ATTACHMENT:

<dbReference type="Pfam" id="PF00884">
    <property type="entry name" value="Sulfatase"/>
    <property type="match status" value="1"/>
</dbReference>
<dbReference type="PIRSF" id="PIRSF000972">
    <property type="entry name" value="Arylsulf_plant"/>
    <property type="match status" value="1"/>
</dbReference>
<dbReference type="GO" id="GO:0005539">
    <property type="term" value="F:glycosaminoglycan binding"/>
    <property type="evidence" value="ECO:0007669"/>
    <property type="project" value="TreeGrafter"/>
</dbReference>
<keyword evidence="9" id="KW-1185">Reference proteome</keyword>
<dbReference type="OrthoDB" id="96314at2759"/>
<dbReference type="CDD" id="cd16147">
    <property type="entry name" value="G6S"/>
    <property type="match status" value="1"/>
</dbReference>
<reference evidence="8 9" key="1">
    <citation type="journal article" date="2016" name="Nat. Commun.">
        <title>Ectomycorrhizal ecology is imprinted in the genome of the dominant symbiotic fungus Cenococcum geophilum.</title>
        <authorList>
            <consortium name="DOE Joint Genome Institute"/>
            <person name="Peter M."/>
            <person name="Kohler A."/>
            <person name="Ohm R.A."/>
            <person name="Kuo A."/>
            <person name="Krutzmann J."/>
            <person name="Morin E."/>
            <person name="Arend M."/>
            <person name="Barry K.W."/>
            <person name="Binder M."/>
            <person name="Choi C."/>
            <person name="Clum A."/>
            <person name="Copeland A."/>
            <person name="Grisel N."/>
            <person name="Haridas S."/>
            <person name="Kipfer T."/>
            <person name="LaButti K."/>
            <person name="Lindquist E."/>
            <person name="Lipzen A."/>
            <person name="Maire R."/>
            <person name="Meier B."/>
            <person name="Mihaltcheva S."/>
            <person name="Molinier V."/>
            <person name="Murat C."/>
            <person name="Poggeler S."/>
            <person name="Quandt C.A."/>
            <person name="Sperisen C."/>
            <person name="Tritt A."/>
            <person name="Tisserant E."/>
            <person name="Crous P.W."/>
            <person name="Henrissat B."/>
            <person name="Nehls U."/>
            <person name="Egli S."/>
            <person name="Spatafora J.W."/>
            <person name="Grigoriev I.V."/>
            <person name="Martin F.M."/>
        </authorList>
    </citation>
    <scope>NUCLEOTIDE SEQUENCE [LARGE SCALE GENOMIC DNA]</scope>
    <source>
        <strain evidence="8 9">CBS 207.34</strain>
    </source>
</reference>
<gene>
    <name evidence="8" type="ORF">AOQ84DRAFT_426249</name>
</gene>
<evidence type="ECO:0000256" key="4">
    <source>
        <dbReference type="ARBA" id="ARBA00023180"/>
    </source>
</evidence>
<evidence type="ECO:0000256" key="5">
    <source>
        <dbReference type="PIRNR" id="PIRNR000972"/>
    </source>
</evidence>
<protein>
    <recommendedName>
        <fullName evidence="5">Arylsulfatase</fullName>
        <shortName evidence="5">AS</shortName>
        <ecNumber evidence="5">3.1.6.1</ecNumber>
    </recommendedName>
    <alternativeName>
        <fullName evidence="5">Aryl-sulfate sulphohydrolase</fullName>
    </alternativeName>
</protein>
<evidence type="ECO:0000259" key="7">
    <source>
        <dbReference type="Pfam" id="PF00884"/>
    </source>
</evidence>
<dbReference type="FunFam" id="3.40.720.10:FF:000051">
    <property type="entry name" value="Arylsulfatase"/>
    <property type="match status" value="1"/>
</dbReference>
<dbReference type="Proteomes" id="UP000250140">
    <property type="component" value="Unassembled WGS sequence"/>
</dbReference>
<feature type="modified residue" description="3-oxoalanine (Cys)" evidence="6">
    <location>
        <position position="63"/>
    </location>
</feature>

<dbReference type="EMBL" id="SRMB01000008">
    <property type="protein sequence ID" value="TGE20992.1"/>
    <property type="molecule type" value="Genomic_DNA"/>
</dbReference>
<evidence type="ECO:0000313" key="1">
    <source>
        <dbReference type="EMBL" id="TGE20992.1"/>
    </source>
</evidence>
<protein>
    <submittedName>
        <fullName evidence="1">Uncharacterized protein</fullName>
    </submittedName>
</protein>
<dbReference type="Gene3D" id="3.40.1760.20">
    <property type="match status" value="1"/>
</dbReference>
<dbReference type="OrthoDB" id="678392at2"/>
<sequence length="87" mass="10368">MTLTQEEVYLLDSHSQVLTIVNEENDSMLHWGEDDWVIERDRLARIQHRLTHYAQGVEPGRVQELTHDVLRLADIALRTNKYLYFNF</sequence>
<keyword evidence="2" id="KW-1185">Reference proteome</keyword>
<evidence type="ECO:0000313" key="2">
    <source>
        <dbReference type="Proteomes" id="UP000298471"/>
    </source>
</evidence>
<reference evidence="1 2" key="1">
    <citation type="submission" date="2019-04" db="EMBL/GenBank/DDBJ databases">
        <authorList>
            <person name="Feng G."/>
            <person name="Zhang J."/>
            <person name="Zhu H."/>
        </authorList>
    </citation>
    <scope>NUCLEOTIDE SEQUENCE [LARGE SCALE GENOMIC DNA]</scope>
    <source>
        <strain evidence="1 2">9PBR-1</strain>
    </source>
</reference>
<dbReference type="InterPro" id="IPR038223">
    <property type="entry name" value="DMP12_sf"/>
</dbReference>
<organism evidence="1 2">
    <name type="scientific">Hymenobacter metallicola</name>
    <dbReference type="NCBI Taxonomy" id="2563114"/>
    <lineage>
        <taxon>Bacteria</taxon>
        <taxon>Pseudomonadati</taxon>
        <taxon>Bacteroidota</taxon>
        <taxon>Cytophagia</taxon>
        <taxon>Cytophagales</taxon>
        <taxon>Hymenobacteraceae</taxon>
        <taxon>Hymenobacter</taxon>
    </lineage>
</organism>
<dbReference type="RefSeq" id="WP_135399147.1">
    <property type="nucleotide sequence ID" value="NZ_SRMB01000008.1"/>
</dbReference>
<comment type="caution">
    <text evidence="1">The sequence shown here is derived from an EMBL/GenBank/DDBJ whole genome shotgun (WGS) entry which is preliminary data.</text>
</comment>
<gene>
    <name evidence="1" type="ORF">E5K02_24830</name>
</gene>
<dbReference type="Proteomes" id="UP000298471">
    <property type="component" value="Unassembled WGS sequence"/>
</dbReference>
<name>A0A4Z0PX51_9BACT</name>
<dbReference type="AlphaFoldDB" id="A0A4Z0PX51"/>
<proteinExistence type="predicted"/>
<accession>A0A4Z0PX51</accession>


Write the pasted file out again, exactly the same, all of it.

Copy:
<dbReference type="Pfam" id="PF00884">
    <property type="entry name" value="Sulfatase"/>
    <property type="match status" value="1"/>
</dbReference>
<dbReference type="PIRSF" id="PIRSF000972">
    <property type="entry name" value="Arylsulf_plant"/>
    <property type="match status" value="1"/>
</dbReference>
<dbReference type="GO" id="GO:0005539">
    <property type="term" value="F:glycosaminoglycan binding"/>
    <property type="evidence" value="ECO:0007669"/>
    <property type="project" value="TreeGrafter"/>
</dbReference>
<keyword evidence="9" id="KW-1185">Reference proteome</keyword>
<dbReference type="OrthoDB" id="96314at2759"/>
<dbReference type="CDD" id="cd16147">
    <property type="entry name" value="G6S"/>
    <property type="match status" value="1"/>
</dbReference>
<reference evidence="8 9" key="1">
    <citation type="journal article" date="2016" name="Nat. Commun.">
        <title>Ectomycorrhizal ecology is imprinted in the genome of the dominant symbiotic fungus Cenococcum geophilum.</title>
        <authorList>
            <consortium name="DOE Joint Genome Institute"/>
            <person name="Peter M."/>
            <person name="Kohler A."/>
            <person name="Ohm R.A."/>
            <person name="Kuo A."/>
            <person name="Krutzmann J."/>
            <person name="Morin E."/>
            <person name="Arend M."/>
            <person name="Barry K.W."/>
            <person name="Binder M."/>
            <person name="Choi C."/>
            <person name="Clum A."/>
            <person name="Copeland A."/>
            <person name="Grisel N."/>
            <person name="Haridas S."/>
            <person name="Kipfer T."/>
            <person name="LaButti K."/>
            <person name="Lindquist E."/>
            <person name="Lipzen A."/>
            <person name="Maire R."/>
            <person name="Meier B."/>
            <person name="Mihaltcheva S."/>
            <person name="Molinier V."/>
            <person name="Murat C."/>
            <person name="Poggeler S."/>
            <person name="Quandt C.A."/>
            <person name="Sperisen C."/>
            <person name="Tritt A."/>
            <person name="Tisserant E."/>
            <person name="Crous P.W."/>
            <person name="Henrissat B."/>
            <person name="Nehls U."/>
            <person name="Egli S."/>
            <person name="Spatafora J.W."/>
            <person name="Grigoriev I.V."/>
            <person name="Martin F.M."/>
        </authorList>
    </citation>
    <scope>NUCLEOTIDE SEQUENCE [LARGE SCALE GENOMIC DNA]</scope>
    <source>
        <strain evidence="8 9">CBS 207.34</strain>
    </source>
</reference>
<gene>
    <name evidence="8" type="ORF">AOQ84DRAFT_426249</name>
</gene>
<evidence type="ECO:0000256" key="4">
    <source>
        <dbReference type="ARBA" id="ARBA00023180"/>
    </source>
</evidence>
<evidence type="ECO:0000256" key="5">
    <source>
        <dbReference type="PIRNR" id="PIRNR000972"/>
    </source>
</evidence>
<protein>
    <recommendedName>
        <fullName evidence="5">Arylsulfatase</fullName>
        <shortName evidence="5">AS</shortName>
        <ecNumber evidence="5">3.1.6.1</ecNumber>
    </recommendedName>
    <alternativeName>
        <fullName evidence="5">Aryl-sulfate sulphohydrolase</fullName>
    </alternativeName>
</protein>
<evidence type="ECO:0000259" key="7">
    <source>
        <dbReference type="Pfam" id="PF00884"/>
    </source>
</evidence>
<dbReference type="FunFam" id="3.40.720.10:FF:000051">
    <property type="entry name" value="Arylsulfatase"/>
    <property type="match status" value="1"/>
</dbReference>
<dbReference type="Proteomes" id="UP000250140">
    <property type="component" value="Unassembled WGS sequence"/>
</dbReference>
<feature type="modified residue" description="3-oxoalanine (Cys)" evidence="6">
    <location>
        <position position="63"/>
    </location>
</feature>

<dbReference type="EMBL" id="SRMB01000008">
    <property type="protein sequence ID" value="TGE20992.1"/>
    <property type="molecule type" value="Genomic_DNA"/>
</dbReference>
<evidence type="ECO:0000313" key="1">
    <source>
        <dbReference type="EMBL" id="TGE20992.1"/>
    </source>
</evidence>
<protein>
    <submittedName>
        <fullName evidence="1">Uncharacterized protein</fullName>
    </submittedName>
</protein>
<dbReference type="Gene3D" id="3.40.1760.20">
    <property type="match status" value="1"/>
</dbReference>
<dbReference type="OrthoDB" id="678392at2"/>
<sequence length="87" mass="10368">MTLTQEEVYLLDSHSQVLTIVNEENDSMLHWGEDDWVIERDRLARIQHRLTHYAQGVEPGRVQELTHDVLRLADIALRTNKYLYFNF</sequence>
<keyword evidence="2" id="KW-1185">Reference proteome</keyword>
<evidence type="ECO:0000313" key="2">
    <source>
        <dbReference type="Proteomes" id="UP000298471"/>
    </source>
</evidence>
<reference evidence="1 2" key="1">
    <citation type="submission" date="2019-04" db="EMBL/GenBank/DDBJ databases">
        <authorList>
            <person name="Feng G."/>
            <person name="Zhang J."/>
            <person name="Zhu H."/>
        </authorList>
    </citation>
    <scope>NUCLEOTIDE SEQUENCE [LARGE SCALE GENOMIC DNA]</scope>
    <source>
        <strain evidence="1 2">9PBR-1</strain>
    </source>
</reference>
<dbReference type="InterPro" id="IPR038223">
    <property type="entry name" value="DMP12_sf"/>
</dbReference>
<organism evidence="1 2">
    <name type="scientific">Hymenobacter metallicola</name>
    <dbReference type="NCBI Taxonomy" id="2563114"/>
    <lineage>
        <taxon>Bacteria</taxon>
        <taxon>Pseudomonadati</taxon>
        <taxon>Bacteroidota</taxon>
        <taxon>Cytophagia</taxon>
        <taxon>Cytophagales</taxon>
        <taxon>Hymenobacteraceae</taxon>
        <taxon>Hymenobacter</taxon>
    </lineage>
</organism>
<dbReference type="RefSeq" id="WP_135399147.1">
    <property type="nucleotide sequence ID" value="NZ_SRMB01000008.1"/>
</dbReference>
<comment type="caution">
    <text evidence="1">The sequence shown here is derived from an EMBL/GenBank/DDBJ whole genome shotgun (WGS) entry which is preliminary data.</text>
</comment>
<gene>
    <name evidence="1" type="ORF">E5K02_24830</name>
</gene>
<dbReference type="Proteomes" id="UP000298471">
    <property type="component" value="Unassembled WGS sequence"/>
</dbReference>
<name>A0A4Z0PX51_9BACT</name>
<dbReference type="AlphaFoldDB" id="A0A4Z0PX51"/>
<proteinExistence type="predicted"/>
<accession>A0A4Z0PX51</accession>